|Online ISSN : 2349-8080
Issues : 12 per year
Publisher : Excellent Publishers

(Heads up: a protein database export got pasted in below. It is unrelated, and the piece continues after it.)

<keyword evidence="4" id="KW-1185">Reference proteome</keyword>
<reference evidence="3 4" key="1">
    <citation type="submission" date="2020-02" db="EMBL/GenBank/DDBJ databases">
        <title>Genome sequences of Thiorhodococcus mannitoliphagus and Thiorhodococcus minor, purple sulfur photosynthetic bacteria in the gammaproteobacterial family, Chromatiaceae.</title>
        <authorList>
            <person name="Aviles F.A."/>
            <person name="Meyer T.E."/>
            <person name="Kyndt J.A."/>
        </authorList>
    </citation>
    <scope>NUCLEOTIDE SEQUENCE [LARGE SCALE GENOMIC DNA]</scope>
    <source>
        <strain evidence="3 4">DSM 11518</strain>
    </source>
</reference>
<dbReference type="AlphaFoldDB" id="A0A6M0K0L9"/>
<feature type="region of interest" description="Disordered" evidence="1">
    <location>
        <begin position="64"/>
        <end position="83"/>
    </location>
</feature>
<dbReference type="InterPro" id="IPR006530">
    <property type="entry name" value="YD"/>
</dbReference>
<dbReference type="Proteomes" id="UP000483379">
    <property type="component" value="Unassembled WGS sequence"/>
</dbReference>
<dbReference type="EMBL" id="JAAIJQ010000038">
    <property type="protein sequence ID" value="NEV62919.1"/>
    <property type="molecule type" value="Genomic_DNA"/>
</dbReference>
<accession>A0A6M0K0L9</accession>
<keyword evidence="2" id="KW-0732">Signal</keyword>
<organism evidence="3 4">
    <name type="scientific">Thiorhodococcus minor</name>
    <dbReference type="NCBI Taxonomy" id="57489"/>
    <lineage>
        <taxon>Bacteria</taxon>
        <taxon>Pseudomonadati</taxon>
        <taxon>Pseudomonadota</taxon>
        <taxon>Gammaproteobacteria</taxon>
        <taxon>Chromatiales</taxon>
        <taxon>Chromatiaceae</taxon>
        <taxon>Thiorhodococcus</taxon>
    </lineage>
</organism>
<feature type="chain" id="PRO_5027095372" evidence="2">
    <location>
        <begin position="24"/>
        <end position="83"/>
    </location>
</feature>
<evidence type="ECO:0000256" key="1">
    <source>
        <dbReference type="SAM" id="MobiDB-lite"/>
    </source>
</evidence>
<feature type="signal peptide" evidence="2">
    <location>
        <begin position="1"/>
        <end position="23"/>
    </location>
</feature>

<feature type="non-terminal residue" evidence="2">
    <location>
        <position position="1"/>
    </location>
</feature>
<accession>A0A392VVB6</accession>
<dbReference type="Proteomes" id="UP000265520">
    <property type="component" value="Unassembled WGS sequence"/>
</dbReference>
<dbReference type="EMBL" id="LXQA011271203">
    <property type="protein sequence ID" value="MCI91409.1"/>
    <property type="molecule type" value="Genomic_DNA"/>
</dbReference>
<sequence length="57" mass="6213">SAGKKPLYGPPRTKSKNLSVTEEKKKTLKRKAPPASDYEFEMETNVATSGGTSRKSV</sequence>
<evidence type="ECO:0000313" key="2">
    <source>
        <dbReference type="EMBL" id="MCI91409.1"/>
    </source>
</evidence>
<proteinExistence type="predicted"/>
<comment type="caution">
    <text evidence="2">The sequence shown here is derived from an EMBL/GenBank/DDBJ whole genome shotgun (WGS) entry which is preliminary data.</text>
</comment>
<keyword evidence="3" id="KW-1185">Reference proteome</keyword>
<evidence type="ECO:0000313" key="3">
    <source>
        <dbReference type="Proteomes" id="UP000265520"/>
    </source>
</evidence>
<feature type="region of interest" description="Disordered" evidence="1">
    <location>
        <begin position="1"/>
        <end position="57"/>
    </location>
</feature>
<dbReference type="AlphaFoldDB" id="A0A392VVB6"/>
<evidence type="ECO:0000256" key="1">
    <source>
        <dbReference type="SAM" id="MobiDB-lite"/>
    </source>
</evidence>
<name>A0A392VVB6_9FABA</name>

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Tropical montane forests contain some of the world’s richest plant communities but knowledge of the population and distribution of their diversity is still fragmentary. Among such species is Prunus africana which is of great economic and health value to forest communities and the world at large. The aim of the study was to evaluate the abundance, pattern of distribution, bark thickness and health status of Prunus Africana along elevational gradient on the slopes of mount Cameroon. In this study, three classes of elevations (1700 -2000m, 2000-3000m and 3000m and above) were selected using a digitized map of mount Cameroon and a global positioning receptor (Garmin GPSMAP 60CX). Sampling plots were selected in three different blocks of the mountain using management inventory method under adaptive cluster sampling technique. Five square plots measuring 100m by 100m were examined in three different classes of elevation. In each plot, record of all Prunus trees, diameter at breast height, bark thickness and health status were examined. ANOVA, Correlation, and Chi-square were the statistical models used in the data analysis. The result showed that a total number of 177 trees were recorded from the entire national park surface area (450,000m2). The height density (6.2 stem/ha) was recorded at the lowest class of elevation while the least density (1.2 stem/ha) was recorded at the highest class of elevation. It also revealed that variations in elevation accounted for 0.001cm change in bark thickness. The highest mean bark thickness (1.12cm) was recorded at the highest class of elevation while the least mean bark thickness (0.86cm) was recorded at the least elevation. The highest mean diameter at breast height (51.22cm) was registered at the highest class of elevation while the least mean diameter at breast height (36.57cm) was recorded at the lowest class of elevation. Healthy trees had the highest population (83.87%) at the lowest class of elevation while the least population (61.11%) was found at the highest class of elevation.